When that same day, that same moment I turn to take care of a task and hear the story of a POC who had moved here about a year ago witnessing tragedy outside of her apartment.

 

I don't care about people moving around. I love that my city is changing, becoming more artistic, busier. If there was anything I learned in Egypt it was ALWAYS welcome the tourists, they may be dumb, but they save the economy. The problem with this type of gentrification, (which I along with many other Vintage Durhamites see) is that as Durham is placed on top 10 places to visit, to move to, to start up a small business or family, we still watch as native POC in Durham are increasingly marginalized, forgotten about, hidden away from sight.

 

Let's also be real here. The way that systematic patriarchy and racism are set up, it's not those who are taking advantage of it that have to worry. Sure, maybe you get robbed, mugged once or twice even, when someone is desperate to get whatever it is; food for their family, diapers, medicine, drugs to ease the pain. However, for the most part what systematic mind control does is convince a people that they are worthless. When you see no worth in your own life you have no problem taking the lives of people who look like you. That is what is happening in my city. That is the other side of the “Black Lives” Movement the “Hey, we're having enough trouble figuring out how to heal on our own, we don't need you destroying us too.”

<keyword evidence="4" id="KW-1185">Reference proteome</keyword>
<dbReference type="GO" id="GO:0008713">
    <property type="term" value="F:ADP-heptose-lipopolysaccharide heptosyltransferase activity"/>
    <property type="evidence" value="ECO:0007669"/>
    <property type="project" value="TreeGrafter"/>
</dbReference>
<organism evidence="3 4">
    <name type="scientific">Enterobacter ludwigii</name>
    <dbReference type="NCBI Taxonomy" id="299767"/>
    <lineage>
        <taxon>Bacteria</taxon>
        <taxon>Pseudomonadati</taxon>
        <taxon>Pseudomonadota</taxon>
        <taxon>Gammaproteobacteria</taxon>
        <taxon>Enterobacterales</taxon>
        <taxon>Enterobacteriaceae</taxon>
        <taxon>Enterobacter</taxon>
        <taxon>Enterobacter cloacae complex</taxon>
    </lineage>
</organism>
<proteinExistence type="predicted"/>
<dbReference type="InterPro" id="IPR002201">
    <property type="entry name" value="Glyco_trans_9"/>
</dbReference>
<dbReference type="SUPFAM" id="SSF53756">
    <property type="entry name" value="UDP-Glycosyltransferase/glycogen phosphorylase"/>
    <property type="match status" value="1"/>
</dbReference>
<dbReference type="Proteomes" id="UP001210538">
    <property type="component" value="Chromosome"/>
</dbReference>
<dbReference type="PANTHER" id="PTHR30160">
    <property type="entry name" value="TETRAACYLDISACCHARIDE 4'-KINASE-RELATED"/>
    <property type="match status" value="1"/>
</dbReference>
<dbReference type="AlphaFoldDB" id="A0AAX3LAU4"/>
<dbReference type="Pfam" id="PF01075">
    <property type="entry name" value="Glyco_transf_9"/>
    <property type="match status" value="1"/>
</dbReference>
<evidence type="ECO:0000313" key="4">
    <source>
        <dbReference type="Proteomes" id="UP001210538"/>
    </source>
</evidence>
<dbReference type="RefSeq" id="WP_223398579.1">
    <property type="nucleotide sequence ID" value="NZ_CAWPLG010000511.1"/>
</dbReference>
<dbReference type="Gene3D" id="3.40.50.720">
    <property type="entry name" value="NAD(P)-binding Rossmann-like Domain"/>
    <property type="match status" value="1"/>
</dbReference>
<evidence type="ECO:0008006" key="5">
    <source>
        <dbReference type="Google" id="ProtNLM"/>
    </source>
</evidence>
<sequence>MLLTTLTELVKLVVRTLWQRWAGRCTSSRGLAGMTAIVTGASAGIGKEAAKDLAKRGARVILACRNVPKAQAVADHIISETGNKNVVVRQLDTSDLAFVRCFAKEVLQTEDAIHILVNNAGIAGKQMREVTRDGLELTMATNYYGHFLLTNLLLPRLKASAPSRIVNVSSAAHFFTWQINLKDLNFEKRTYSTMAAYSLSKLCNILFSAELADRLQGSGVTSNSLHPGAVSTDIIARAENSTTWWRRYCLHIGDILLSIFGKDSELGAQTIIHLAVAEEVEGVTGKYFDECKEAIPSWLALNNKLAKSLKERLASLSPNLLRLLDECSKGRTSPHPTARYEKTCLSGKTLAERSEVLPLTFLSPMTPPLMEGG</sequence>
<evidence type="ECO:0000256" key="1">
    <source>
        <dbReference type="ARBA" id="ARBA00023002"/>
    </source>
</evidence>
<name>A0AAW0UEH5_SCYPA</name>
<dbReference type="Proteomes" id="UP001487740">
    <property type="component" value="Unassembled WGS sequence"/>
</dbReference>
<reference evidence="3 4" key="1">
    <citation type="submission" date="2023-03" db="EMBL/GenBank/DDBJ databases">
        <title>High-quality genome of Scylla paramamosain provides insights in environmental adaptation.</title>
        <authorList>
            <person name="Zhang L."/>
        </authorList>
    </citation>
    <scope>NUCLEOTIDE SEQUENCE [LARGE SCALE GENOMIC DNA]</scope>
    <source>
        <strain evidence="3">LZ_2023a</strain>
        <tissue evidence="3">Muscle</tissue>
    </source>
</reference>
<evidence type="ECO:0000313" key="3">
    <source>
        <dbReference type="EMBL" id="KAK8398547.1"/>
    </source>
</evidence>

It's also how Donald Trump is leading the Republican Primary race. He has no plan. No experience, well except for the fact that he can run a corporation, which is pretty much what we have allowed America to become with The Almighty Dollar being it's most compassion worthy citizen. Donald Trump speaks to the people who are already marginalized in society but still have what little they have. The un-privileged white class that just wants to be left alone in their remote small towns with their families and their happiness. The fear that they rally with is the reality that un-privileged people of color live with; that without someone, anyone powerful and scary on their side they will lose everything in the exchange of currency and resources.

 

How do we fix it? Well, in my humble opinion it's making space for people to create their own culture and make their stories more accessible. It isn't a whole bunch of white guilt, or white inspired and managed outreach programs. It also isn't a well meant, but lack luster cultural movement with people just screaming about pride, and matter, without really examining the history, both prideful and painful, of a people and why they (we) think the way they (we) do. Programs that encourage ideas, teach self worth, creation and options, rather than history, economics, and boundaries. Programs that bring people together over what we have in common rather than illuminate the social categories.

 

Welcome To Durham, where a rEvolution is still possible.